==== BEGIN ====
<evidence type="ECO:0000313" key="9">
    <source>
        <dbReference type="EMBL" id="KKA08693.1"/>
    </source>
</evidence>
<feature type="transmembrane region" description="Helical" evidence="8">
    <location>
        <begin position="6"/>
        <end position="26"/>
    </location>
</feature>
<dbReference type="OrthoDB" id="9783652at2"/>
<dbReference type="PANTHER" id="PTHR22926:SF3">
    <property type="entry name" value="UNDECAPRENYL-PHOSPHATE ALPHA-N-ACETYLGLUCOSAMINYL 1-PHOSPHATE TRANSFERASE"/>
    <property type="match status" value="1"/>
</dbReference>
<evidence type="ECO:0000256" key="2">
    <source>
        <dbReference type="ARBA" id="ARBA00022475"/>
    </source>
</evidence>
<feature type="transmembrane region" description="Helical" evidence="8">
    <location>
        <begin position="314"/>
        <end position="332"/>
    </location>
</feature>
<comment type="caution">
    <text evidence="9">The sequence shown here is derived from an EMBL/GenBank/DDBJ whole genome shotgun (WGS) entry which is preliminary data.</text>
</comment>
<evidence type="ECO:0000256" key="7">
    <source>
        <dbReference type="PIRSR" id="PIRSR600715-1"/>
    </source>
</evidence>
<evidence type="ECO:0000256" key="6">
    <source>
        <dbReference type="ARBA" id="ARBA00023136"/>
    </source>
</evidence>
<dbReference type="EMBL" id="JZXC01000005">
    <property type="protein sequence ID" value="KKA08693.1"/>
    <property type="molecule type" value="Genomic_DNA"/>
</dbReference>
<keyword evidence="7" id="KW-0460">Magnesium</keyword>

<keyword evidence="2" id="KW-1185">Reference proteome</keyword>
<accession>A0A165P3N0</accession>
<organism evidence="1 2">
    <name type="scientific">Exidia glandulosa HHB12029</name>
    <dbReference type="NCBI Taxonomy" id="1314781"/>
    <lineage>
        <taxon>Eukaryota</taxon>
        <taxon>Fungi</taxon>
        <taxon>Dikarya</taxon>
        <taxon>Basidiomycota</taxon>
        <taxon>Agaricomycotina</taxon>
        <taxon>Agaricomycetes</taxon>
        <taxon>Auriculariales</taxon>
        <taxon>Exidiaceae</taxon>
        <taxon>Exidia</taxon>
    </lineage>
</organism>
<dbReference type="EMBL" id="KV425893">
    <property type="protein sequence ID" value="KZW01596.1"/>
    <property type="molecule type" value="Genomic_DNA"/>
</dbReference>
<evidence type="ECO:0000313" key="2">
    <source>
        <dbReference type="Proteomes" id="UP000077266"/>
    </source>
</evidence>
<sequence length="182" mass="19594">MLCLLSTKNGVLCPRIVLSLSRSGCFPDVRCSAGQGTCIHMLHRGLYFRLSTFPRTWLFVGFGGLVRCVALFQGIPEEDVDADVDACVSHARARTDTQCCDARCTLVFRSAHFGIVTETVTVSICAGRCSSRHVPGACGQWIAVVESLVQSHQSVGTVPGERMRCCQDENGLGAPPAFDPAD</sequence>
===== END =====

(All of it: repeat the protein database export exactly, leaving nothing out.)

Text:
<evidence type="ECO:0000313" key="9">
    <source>
        <dbReference type="EMBL" id="KKA08693.1"/>
    </source>
</evidence>
<feature type="transmembrane region" description="Helical" evidence="8">
    <location>
        <begin position="6"/>
        <end position="26"/>
    </location>
</feature>
<dbReference type="OrthoDB" id="9783652at2"/>
<dbReference type="PANTHER" id="PTHR22926:SF3">
    <property type="entry name" value="UNDECAPRENYL-PHOSPHATE ALPHA-N-ACETYLGLUCOSAMINYL 1-PHOSPHATE TRANSFERASE"/>
    <property type="match status" value="1"/>
</dbReference>
<evidence type="ECO:0000256" key="2">
    <source>
        <dbReference type="ARBA" id="ARBA00022475"/>
    </source>
</evidence>
<feature type="transmembrane region" description="Helical" evidence="8">
    <location>
        <begin position="314"/>
        <end position="332"/>
    </location>
</feature>
<comment type="caution">
    <text evidence="9">The sequence shown here is derived from an EMBL/GenBank/DDBJ whole genome shotgun (WGS) entry which is preliminary data.</text>
</comment>
<evidence type="ECO:0000256" key="7">
    <source>
        <dbReference type="PIRSR" id="PIRSR600715-1"/>
    </source>
</evidence>
<evidence type="ECO:0000256" key="6">
    <source>
        <dbReference type="ARBA" id="ARBA00023136"/>
    </source>
</evidence>
<dbReference type="EMBL" id="JZXC01000005">
    <property type="protein sequence ID" value="KKA08693.1"/>
    <property type="molecule type" value="Genomic_DNA"/>
</dbReference>
<keyword evidence="7" id="KW-0460">Magnesium</keyword>

<keyword evidence="2" id="KW-1185">Reference proteome</keyword>
<accession>A0A165P3N0</accession>
<organism evidence="1 2">
    <name type="scientific">Exidia glandulosa HHB12029</name>
    <dbReference type="NCBI Taxonomy" id="1314781"/>
    <lineage>
        <taxon>Eukaryota</taxon>
        <taxon>Fungi</taxon>
        <taxon>Dikarya</taxon>
        <taxon>Basidiomycota</taxon>
        <taxon>Agaricomycotina</taxon>
        <taxon>Agaricomycetes</taxon>
        <taxon>Auriculariales</taxon>
        <taxon>Exidiaceae</taxon>
        <taxon>Exidia</taxon>
    </lineage>
</organism>
<dbReference type="EMBL" id="KV425893">
    <property type="protein sequence ID" value="KZW01596.1"/>
    <property type="molecule type" value="Genomic_DNA"/>
</dbReference>
<evidence type="ECO:0000313" key="2">
    <source>
        <dbReference type="Proteomes" id="UP000077266"/>
    </source>
</evidence>
<sequence length="182" mass="19594">MLCLLSTKNGVLCPRIVLSLSRSGCFPDVRCSAGQGTCIHMLHRGLYFRLSTFPRTWLFVGFGGLVRCVALFQGIPEEDVDADVDACVSHARARTDTQCCDARCTLVFRSAHFGIVTETVTVSICAGRCSSRHVPGACGQWIAVVESLVQSHQSVGTVPGERMRCCQDENGLGAPPAFDPAD</sequence>